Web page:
My setup difficulties apart, this is
a reasonable dual-band product
setting up a home network, it does make sense to go for a modem router that can
offer the ability to give you dual-band connectivity to avoid the possibility
of congestion and speed issues. One such product is the Netgear DGND3700, which
is currently sitting on my workspace with various coloured LEDs winking at me.
However, getting to this stage was not as straightforward as it could have
been, as will become clear later.
Basic settings with
router has a stylish appearance with its lacquered black finish, which can, if
positioned incorrectly, reflect what is being displayed on the monitor and an
array of front-mounted LED status lights. Personally, I would have preferred
the unit to take up a horizontal rather than vertical orientation, but the
recommendation was for the upright position. Apart from a single USB port,
concealed behind a flap that had a habit of becoming partly detached, located
just below switches for WPS and wi-fi on the front, all the other connections
are located at the rear of the modem router. Along with a second USB port,
there are connections for ADSL, five Ethernet ports (one for an external
cable/fibre modem), power and an on/off switch.
illustrated instructions are provided for attaching the various leads and
linking the device to your computer. You then need to access the Netgear setup
facility using your web browser. A setup wizard is meant to configure the unit
but was unable to complete the process in my case and I was unable to connect
to the internet. An update sheet (dated February 2010), included in the box,
did seem to relate to my problem, but it was, in fact, for users of the BE and
O2 internet service providers.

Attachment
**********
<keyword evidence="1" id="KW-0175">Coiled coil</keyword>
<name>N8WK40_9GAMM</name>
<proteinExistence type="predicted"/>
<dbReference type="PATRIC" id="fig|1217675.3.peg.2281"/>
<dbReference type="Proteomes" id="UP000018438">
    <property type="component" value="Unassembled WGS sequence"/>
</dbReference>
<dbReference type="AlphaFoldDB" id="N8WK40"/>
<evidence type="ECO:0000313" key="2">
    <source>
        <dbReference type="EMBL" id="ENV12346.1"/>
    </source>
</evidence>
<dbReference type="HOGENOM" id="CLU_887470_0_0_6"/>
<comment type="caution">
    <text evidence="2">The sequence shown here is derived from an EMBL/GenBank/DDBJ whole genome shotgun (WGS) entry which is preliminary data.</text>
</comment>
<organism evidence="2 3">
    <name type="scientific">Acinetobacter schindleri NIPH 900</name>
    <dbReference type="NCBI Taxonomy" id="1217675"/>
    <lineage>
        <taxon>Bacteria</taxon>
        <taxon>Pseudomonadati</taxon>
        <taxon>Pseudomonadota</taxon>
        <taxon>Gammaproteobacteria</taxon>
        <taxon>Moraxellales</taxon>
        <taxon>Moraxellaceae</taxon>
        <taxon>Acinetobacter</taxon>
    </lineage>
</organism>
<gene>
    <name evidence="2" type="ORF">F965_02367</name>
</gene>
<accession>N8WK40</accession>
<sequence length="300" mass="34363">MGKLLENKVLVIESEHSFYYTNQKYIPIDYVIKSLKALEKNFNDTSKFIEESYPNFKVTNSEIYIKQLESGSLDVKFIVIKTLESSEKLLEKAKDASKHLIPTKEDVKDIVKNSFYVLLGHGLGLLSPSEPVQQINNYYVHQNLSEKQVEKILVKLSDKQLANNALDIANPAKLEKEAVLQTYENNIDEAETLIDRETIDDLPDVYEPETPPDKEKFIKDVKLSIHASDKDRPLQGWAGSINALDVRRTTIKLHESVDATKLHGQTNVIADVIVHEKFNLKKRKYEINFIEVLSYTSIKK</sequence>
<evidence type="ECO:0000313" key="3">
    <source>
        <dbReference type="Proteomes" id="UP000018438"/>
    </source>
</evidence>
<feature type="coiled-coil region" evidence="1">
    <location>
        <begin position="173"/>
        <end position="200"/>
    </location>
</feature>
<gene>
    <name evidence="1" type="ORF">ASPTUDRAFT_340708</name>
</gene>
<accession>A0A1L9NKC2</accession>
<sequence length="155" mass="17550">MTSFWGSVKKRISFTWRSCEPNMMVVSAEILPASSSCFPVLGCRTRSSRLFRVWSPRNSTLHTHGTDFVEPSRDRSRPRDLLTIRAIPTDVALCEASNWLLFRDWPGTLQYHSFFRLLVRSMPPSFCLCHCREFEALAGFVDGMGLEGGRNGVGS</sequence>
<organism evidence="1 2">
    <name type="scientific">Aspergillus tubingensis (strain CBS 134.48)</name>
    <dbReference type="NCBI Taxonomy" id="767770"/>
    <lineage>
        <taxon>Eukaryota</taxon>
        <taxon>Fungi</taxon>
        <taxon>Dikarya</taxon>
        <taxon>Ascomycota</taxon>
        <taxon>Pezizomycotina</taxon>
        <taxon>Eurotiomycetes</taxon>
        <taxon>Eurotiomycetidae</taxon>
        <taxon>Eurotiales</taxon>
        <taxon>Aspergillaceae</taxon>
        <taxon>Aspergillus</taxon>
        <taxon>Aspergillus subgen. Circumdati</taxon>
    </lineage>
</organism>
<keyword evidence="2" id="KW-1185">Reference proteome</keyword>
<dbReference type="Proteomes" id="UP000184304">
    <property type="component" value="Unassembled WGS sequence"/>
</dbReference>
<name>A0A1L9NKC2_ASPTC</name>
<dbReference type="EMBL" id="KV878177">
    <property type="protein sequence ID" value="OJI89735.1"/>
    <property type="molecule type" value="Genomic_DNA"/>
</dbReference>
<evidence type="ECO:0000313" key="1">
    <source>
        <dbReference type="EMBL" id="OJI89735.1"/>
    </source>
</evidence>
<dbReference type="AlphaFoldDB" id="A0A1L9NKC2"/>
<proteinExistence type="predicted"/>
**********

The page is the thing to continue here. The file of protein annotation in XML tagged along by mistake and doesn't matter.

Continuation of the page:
for this, as determined by Netgear’s excellent technical support, turned out to
be a conflict relating to my IE9 setup on that system. Switching to my laptop
running the same browser allowed me to run the automatic wizard feature to set
up the Netgear modem router.
optional manual adjustments can be made from the same setup feature. I would
suggest that one adjustment should be compulsory, as wireless security is
turned off my default. A panel running down the left side of the settings
screen gives you access to features categorised as USB storage, content
filtering, maintenance and advanced wireless topics. On-screen help is provided
for the various settings and this goes some away towards compensating for the
lack of bundled manual. Such a document is available but needs to be
one occasion when the service struggled to access my mail account (restarting
my email client cleared the problem), performance was of a reasonable standard.
You can set your own password (referred to as passphrase) for accessing the
different bandwidths and link various wireless enabled devices without problems
plus connect USB devices to your network. You can also set up a guest account
for those with limited access to your network.
various file transfer tests with differing distances between devices produced
speeds that always favoured the 5GHz band. However, the differences were not as
much as I was expecting. I was able to achieve speeds of between 8 and 14MB /s
with 2.4GHz band and between 11 and 17MB/s with 5GHz. Overall, this is an
attractive product but more suited to the experienced user.
Wireless ADSL Router
Price: $195 (Amazon)
Required spec: A choice of IE 5,
Firefox 2 or Safari 1.4, broadband connect Windows Me or later, Mac OS, Linux